This printable Fact Sheet (233kb) provides information on the problem, objectives, and collaborative opportunities for this project.

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Background and Objectives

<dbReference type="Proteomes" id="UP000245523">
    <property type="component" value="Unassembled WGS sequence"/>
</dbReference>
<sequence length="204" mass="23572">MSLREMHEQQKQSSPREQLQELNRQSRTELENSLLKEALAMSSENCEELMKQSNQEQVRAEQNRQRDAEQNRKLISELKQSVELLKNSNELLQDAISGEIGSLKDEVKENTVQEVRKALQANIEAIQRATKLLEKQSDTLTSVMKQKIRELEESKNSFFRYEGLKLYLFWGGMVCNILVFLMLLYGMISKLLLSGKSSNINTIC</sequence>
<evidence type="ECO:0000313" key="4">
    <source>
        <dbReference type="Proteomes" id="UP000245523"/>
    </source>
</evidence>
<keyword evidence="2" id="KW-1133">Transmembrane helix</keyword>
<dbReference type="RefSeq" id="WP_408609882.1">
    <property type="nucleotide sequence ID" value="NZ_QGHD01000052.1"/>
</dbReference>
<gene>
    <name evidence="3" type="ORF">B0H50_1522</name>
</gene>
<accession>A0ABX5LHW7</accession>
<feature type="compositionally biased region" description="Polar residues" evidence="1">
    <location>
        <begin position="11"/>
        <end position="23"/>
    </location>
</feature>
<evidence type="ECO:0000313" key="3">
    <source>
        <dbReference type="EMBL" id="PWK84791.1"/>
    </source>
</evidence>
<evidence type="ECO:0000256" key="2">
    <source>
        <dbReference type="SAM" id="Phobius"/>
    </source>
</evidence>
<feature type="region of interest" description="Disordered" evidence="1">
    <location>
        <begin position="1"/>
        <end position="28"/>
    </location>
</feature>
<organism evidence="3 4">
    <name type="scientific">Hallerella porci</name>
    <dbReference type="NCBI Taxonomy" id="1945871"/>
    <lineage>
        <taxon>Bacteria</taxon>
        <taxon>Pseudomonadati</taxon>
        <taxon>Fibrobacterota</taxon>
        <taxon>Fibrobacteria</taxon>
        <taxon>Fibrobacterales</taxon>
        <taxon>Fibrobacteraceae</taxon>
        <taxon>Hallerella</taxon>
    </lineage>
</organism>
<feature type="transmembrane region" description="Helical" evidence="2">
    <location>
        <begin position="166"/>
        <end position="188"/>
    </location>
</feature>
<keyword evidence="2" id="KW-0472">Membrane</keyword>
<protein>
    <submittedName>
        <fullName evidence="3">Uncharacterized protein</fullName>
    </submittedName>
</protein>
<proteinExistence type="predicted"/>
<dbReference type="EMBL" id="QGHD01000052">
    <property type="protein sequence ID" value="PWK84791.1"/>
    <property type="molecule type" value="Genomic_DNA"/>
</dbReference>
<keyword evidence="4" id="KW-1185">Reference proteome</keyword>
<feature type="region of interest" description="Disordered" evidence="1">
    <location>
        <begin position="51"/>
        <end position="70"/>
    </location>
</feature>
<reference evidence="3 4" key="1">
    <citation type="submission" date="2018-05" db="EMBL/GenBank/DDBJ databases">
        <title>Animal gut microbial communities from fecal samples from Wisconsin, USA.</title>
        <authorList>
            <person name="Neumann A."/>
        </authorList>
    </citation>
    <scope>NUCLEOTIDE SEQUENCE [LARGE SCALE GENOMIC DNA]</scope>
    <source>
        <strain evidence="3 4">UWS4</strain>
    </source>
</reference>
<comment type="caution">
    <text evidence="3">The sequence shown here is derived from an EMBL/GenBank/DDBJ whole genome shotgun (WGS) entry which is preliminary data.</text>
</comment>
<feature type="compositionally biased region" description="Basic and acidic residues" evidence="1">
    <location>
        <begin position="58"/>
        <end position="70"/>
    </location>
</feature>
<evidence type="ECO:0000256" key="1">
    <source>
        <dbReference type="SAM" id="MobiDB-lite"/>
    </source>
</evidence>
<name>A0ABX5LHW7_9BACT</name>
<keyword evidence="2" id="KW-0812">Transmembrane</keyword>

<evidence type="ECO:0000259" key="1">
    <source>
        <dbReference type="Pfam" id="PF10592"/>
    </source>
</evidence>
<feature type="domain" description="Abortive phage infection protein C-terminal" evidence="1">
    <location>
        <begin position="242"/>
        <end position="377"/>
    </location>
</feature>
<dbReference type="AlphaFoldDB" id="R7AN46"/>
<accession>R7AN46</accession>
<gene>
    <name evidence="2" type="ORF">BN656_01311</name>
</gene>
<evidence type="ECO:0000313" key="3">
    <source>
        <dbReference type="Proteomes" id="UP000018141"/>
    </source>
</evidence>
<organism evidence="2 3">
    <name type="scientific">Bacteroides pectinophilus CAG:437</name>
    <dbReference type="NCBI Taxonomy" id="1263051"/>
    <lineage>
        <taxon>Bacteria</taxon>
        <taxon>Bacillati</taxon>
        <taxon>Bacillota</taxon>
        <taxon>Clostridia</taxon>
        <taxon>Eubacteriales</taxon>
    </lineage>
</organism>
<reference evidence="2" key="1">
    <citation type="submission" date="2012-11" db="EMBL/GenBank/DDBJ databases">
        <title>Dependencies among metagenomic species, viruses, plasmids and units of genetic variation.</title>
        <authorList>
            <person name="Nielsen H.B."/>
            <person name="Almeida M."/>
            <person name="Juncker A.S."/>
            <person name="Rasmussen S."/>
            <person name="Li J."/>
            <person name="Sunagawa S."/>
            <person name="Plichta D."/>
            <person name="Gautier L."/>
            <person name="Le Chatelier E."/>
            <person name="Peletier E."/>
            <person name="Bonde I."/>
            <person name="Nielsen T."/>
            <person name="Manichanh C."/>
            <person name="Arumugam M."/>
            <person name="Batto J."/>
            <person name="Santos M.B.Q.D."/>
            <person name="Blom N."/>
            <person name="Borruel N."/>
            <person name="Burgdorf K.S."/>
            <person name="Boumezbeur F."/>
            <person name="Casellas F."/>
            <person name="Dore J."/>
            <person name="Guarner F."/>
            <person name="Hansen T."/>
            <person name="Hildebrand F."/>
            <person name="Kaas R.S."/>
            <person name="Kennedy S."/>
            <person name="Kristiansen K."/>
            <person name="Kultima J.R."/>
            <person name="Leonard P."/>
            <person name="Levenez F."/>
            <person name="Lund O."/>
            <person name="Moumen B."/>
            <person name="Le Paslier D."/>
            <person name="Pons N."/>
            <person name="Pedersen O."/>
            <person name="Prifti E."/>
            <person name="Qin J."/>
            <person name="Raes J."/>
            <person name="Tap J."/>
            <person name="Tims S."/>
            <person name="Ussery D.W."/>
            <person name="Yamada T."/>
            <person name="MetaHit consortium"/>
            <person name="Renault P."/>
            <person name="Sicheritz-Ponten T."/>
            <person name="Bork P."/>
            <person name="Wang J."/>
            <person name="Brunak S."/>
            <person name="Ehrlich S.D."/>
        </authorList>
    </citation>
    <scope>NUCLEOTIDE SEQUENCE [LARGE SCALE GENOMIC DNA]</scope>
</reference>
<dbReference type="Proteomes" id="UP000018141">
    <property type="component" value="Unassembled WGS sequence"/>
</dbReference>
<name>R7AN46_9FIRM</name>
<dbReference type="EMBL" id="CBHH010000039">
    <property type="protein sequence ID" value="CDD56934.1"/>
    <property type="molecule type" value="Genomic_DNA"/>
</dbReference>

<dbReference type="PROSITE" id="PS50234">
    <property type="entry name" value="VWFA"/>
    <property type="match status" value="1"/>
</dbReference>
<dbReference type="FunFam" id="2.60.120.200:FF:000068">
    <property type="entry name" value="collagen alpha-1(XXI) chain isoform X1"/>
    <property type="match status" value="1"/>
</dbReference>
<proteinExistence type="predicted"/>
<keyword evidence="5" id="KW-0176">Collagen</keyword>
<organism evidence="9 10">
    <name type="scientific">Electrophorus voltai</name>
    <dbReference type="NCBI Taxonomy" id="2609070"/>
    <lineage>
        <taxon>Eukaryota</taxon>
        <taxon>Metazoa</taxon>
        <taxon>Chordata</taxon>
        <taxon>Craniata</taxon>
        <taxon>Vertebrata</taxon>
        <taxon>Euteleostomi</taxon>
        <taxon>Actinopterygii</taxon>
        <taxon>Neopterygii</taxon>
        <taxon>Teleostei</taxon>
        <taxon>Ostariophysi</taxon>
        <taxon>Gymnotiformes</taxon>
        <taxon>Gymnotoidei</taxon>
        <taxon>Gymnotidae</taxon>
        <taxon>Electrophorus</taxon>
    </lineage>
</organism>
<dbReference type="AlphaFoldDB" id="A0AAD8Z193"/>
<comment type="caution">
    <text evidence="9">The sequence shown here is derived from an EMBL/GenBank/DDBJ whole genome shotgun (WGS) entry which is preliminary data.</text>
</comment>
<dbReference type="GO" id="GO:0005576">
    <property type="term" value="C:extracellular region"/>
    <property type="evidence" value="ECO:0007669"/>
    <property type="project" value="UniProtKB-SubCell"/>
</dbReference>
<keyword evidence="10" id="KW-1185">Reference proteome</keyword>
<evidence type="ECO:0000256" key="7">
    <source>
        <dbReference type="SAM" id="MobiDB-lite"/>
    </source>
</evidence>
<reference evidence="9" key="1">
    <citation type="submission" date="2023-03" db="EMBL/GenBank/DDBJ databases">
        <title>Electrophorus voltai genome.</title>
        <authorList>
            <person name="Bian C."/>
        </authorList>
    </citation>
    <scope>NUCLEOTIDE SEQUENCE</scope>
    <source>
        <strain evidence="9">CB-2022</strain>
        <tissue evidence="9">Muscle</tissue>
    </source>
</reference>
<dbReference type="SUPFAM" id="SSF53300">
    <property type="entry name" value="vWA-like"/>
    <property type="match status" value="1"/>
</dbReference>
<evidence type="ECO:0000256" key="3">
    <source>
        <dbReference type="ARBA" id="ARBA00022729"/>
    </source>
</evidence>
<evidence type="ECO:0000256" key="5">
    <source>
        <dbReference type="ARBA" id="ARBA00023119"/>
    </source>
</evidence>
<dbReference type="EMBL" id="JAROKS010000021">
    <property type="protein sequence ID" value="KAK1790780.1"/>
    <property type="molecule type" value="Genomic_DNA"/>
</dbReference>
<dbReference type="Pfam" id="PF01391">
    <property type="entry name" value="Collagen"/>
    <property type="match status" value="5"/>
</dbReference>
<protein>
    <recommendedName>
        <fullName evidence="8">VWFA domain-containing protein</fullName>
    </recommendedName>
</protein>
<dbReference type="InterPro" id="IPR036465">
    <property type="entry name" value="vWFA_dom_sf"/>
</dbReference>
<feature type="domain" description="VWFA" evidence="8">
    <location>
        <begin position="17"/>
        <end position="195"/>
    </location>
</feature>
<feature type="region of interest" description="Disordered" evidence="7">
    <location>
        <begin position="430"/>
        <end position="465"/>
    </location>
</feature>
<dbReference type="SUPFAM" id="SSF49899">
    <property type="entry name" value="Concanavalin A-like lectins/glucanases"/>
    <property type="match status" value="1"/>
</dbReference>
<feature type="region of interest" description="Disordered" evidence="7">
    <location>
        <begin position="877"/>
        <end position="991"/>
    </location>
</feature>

Tens of thousands of sites containing toxic chemical spills, leaking underground storage tanks, and chemical waste dumps require accurate characterization and long-term monitoring to reduce health and environmental risks and ensure public safety (Superfund Program). In addition, over two million underground storage tanks containing hazardous (and often volatile) contaminants are being regulated by the EPA (U.S. EPA, 1992), and the tanks require some form of monitoring to detect leaks from the tanks and pipe network. However, current methods are costly and time-intensive, and limitations in sampling and analytical techniques exist. Looney and Falta (2000, Ch. 4) report that the Department of Energy (DOE) Savannah River Site requires manual collection of nearly 40,000 groundwater samples per year, which can cost between $100 to $1,000 per sample for off-site analysis. Wilson et al. (1995, Ch. 36) report that as much as 80% of the costs associated with site characterization and cleanup of a Superfund site can be attributed to laboratory analyses. In addition, the integrity of off-site analyses can be compromised during sample collection, transport, and storage. Clearly, a need exists for accurate, inexpensive, real-time, in-situ analyses using robust sensors that can be remotely operated.